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Empire BlueCross BlueShield CEO promoted to position with Anthem

Empire BlueCross BlueShield CEO promoted to position with Anthem

The New York City's area's largest health insurer will soon have a new leader.

Brian Griffin, the president and chief executive of Empire BlueCross BlueShield, has been promoted to a position with Anthem Inc., the corporate parent of the New York City health plan, effective Sept. 1.

Mr. Griffin will be executive vice president and chief executive of Anthem's commercial and specialty business — the company's largest and most profitable business segment — which recorded $39.2 billion in operating revenue last year for an operating gain of $3.3 billion. He will also be part of Anthem's executive committee.

He will replace Ken Goulet, who reports directly to Anthem President and Chief Executive Joseph Swedish. Indianapolis-based Anthem announced in May that Mr. Goulet would retire from the company later in the summer.

A spokesperson for Empire confirmed the move and said more information will be announced next week.

Mr. Griffin will be responsible for the company's local group business in Anthem's 13 BlueCross and BlueShield plans, according to his LinkedIn profile. Those plans offer products in the individual, small-group and large-group insurance markets. He will also oversee specialty coverage in areas such as dental, vision, life, disability and workers' compensation, and will lead the company's pharmacy division.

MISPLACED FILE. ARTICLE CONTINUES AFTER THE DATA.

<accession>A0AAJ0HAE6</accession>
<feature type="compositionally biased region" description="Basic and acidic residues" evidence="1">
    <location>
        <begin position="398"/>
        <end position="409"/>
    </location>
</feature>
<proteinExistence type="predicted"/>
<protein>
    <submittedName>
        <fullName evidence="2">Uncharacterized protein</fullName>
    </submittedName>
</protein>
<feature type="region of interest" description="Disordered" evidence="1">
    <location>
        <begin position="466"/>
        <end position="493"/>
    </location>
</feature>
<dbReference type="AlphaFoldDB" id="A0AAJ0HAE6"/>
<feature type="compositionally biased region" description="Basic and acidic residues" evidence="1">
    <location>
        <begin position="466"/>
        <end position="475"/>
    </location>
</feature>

Collectively, the products cover some 30 million people for medical insurance and 17.5 million people in specialty plans, according to his profile.

Anthem agreed to acquire Cigna for about $54.2 billion in July. The new entity would be the nation's largest health insurer with 53 million members, overtaking UnitedHealth Group. The deal must still receive regulatory approval before it is final.

Mr. Griffin joined Empire BlueCross BlueShield in January 2013 as president and chief executive, leading it through the introduction of the Affordable Care Act's insurance marketplaces, in which Empire offers individual and small-group plans. He told Crain's before the rollout of the marketplace that he was spending "50% of my time on ensuring we will be in a position to succeed."

The insurer had 4 million members in the New York City area in 2014, making it the region's largest, with only a small portion of its members coming from the state marketplace. The marketplace had enrolled about 415,000 people in commercial health plans as of Feb. 28, 2015, and Empire BlueCross BlueShield had signed up 10% of those members.

Mr. Griffin's successor will be faced with numerous challenges facing New York's health insurance industry, which continues to grapple with a rapidly evolving regulatory landscape after the implementation of the Affordable Care Act, rising specialty drug costs and consolidation among health care providers.

Closer relationships between New York City hospitals, such as NYU Langone's merger with Lutheran Medical Center in Sunset Park, Brooklyn, and North Shore-LIJ's strategic partnership with Brooklyn's Maimonides Medical Center, give providers more leverage in negotiations with insurers.

Earlier in his career, Mr. Griffin worked on the startup team at U.S. Healthcare and served as chief executive of Franklin Lakes, N.J.-based Medco's international business before the pharmacy-benefit manager was acquired by Express Scripts in 2012. His first job after college was as a sales representative for Empire BlueCross BlueShield.

Jonathan LaMantia writes for Crain's New York Business, a sister publication of Business Insurance.

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